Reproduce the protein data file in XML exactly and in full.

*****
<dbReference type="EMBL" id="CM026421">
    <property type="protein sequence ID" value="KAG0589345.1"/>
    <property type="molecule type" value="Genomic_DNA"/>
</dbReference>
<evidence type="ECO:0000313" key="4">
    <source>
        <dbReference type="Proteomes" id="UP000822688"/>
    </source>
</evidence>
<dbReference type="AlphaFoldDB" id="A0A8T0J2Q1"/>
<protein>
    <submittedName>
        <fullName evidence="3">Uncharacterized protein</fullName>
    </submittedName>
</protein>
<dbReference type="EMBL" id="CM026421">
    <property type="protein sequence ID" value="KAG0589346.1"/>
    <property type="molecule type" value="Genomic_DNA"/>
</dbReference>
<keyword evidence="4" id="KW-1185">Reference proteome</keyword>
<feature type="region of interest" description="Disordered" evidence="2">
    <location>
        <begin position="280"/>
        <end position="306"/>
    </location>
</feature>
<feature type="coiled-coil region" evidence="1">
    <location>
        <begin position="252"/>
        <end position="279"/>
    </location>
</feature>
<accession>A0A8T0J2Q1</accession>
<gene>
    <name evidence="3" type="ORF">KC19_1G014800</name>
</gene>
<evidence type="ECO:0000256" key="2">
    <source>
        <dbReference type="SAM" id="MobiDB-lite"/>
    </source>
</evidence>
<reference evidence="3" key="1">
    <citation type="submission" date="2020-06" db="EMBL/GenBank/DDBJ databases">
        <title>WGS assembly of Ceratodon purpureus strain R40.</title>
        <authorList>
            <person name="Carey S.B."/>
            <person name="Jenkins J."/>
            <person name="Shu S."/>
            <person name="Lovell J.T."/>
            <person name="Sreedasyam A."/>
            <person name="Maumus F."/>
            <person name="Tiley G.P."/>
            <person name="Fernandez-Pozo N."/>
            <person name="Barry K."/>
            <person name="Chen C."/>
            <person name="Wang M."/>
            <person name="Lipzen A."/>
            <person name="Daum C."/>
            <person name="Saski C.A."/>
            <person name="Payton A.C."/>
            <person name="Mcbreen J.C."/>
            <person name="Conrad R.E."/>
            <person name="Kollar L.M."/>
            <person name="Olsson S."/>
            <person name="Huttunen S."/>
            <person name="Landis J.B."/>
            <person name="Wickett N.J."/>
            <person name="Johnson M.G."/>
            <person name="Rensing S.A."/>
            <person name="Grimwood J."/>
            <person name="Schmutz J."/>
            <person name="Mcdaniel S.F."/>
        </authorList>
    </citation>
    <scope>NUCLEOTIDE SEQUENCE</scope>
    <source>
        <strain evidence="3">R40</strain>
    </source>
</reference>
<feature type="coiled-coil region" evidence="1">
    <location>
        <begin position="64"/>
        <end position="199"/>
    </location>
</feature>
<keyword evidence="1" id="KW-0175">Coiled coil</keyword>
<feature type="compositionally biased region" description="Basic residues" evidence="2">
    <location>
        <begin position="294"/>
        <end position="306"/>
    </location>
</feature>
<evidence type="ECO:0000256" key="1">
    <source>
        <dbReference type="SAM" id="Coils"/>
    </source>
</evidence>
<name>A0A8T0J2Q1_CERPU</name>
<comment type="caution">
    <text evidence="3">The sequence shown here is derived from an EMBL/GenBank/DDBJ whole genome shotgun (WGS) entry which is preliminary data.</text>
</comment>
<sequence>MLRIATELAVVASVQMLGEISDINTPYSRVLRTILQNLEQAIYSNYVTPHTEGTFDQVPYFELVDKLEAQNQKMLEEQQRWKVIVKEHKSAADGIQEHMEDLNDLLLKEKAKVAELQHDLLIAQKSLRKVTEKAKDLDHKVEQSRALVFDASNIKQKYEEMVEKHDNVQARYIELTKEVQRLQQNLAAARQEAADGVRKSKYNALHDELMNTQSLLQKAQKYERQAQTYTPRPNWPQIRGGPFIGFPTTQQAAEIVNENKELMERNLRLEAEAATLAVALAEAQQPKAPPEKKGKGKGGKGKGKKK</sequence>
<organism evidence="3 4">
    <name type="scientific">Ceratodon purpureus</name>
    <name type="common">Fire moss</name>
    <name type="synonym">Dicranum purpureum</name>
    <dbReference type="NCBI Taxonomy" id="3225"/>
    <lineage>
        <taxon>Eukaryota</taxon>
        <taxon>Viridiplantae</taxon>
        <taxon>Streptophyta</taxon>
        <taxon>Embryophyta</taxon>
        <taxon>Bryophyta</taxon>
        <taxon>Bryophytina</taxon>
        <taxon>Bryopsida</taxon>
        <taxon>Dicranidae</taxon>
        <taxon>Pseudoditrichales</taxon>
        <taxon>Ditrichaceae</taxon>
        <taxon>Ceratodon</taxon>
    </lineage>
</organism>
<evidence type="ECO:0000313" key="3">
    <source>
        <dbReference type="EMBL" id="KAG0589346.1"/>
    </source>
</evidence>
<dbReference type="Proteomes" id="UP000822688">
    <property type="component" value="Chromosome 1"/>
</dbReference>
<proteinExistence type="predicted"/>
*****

<dbReference type="EMBL" id="CM026421">
    <property type="protein sequence ID" value="KAG0589345.1"/>
    <property type="molecule type" value="Genomic_DNA"/>
</dbReference>
<evidence type="ECO:0000313" key="4">
    <source>
        <dbReference type="Proteomes" id="UP000822688"/>
    </source>
</evidence>
<dbReference type="AlphaFoldDB" id="A0A8T0J2Q1"/>
<protein>
    <submittedName>
        <fullName evidence="3">Uncharacterized protein</fullName>
    </submittedName>
</protein>
<dbReference type="EMBL" id="CM026421">
    <property type="protein sequence ID" value="KAG0589346.1"/>
    <property type="molecule type" value="Genomic_DNA"/>
</dbReference>
<keyword evidence="4" id="KW-1185">Reference proteome</keyword>
<feature type="region of interest" description="Disordered" evidence="2">
    <location>
        <begin position="280"/>
        <end position="306"/>
    </location>
</feature>
<feature type="coiled-coil region" evidence="1">
    <location>
        <begin position="252"/>
        <end position="279"/>
    </location>
</feature>
<accession>A0A8T0J2Q1</accession>
<gene>
    <name evidence="3" type="ORF">KC19_1G014800</name>
</gene>
<evidence type="ECO:0000256" key="2">
    <source>
        <dbReference type="SAM" id="MobiDB-lite"/>
    </source>
</evidence>
<reference evidence="3" key="1">
    <citation type="submission" date="2020-06" db="EMBL/GenBank/DDBJ databases">
        <title>WGS assembly of Ceratodon purpureus strain R40.</title>
        <authorList>
            <person name="Carey S.B."/>
            <person name="Jenkins J."/>
            <person name="Shu S."/>
            <person name="Lovell J.T."/>
            <person name="Sreedasyam A."/>
            <person name="Maumus F."/>
            <person name="Tiley G.P."/>
            <person name="Fernandez-Pozo N."/>
            <person name="Barry K."/>
            <person name="Chen C."/>
            <person name="Wang M."/>
            <person name="Lipzen A."/>
            <person name="Daum C."/>
            <person name="Saski C.A."/>
            <person name="Payton A.C."/>
            <person name="Mcbreen J.C."/>
            <person name="Conrad R.E."/>
            <person name="Kollar L.M."/>
            <person name="Olsson S."/>
            <person name="Huttunen S."/>
            <person name="Landis J.B."/>
            <person name="Wickett N.J."/>
            <person name="Johnson M.G."/>
            <person name="Rensing S.A."/>
            <person name="Grimwood J."/>
            <person name="Schmutz J."/>
            <person name="Mcdaniel S.F."/>
        </authorList>
    </citation>
    <scope>NUCLEOTIDE SEQUENCE</scope>
    <source>
        <strain evidence="3">R40</strain>
    </source>
</reference>
<feature type="coiled-coil region" evidence="1">
    <location>
        <begin position="64"/>
        <end position="199"/>
    </location>
</feature>
<keyword evidence="1" id="KW-0175">Coiled coil</keyword>
<feature type="compositionally biased region" description="Basic residues" evidence="2">
    <location>
        <begin position="294"/>
        <end position="306"/>
    </location>
</feature>
<evidence type="ECO:0000256" key="1">
    <source>
        <dbReference type="SAM" id="Coils"/>
    </source>
</evidence>
<name>A0A8T0J2Q1_CERPU</name>
<comment type="caution">
    <text evidence="3">The sequence shown here is derived from an EMBL/GenBank/DDBJ whole genome shotgun (WGS) entry which is preliminary data.</text>
</comment>
<sequence>MLRIATELAVVASVQMLGEISDINTPYSRVLRTILQNLEQAIYSNYVTPHTEGTFDQVPYFELVDKLEAQNQKMLEEQQRWKVIVKEHKSAADGIQEHMEDLNDLLLKEKAKVAELQHDLLIAQKSLRKVTEKAKDLDHKVEQSRALVFDASNIKQKYEEMVEKHDNVQARYIELTKEVQRLQQNLAAARQEAADGVRKSKYNALHDELMNTQSLLQKAQKYERQAQTYTPRPNWPQIRGGPFIGFPTTQQAAEIVNENKELMERNLRLEAEAATLAVALAEAQQPKAPPEKKGKGKGGKGKGKKK</sequence>
<organism evidence="3 4">
    <name type="scientific">Ceratodon purpureus</name>
    <name type="common">Fire moss</name>
    <name type="synonym">Dicranum purpureum</name>
    <dbReference type="NCBI Taxonomy" id="3225"/>
    <lineage>
        <taxon>Eukaryota</taxon>
        <taxon>Viridiplantae</taxon>
        <taxon>Streptophyta</taxon>
        <taxon>Embryophyta</taxon>
        <taxon>Bryophyta</taxon>
        <taxon>Bryophytina</taxon>
        <taxon>Bryopsida</taxon>
        <taxon>Dicranidae</taxon>
        <taxon>Pseudoditrichales</taxon>
        <taxon>Ditrichaceae</taxon>
        <taxon>Ceratodon</taxon>
    </lineage>
</organism>
<evidence type="ECO:0000313" key="3">
    <source>
        <dbReference type="EMBL" id="KAG0589346.1"/>
    </source>
</evidence>
<dbReference type="Proteomes" id="UP000822688">
    <property type="component" value="Chromosome 1"/>
</dbReference>
<proteinExistence type="predicted"/>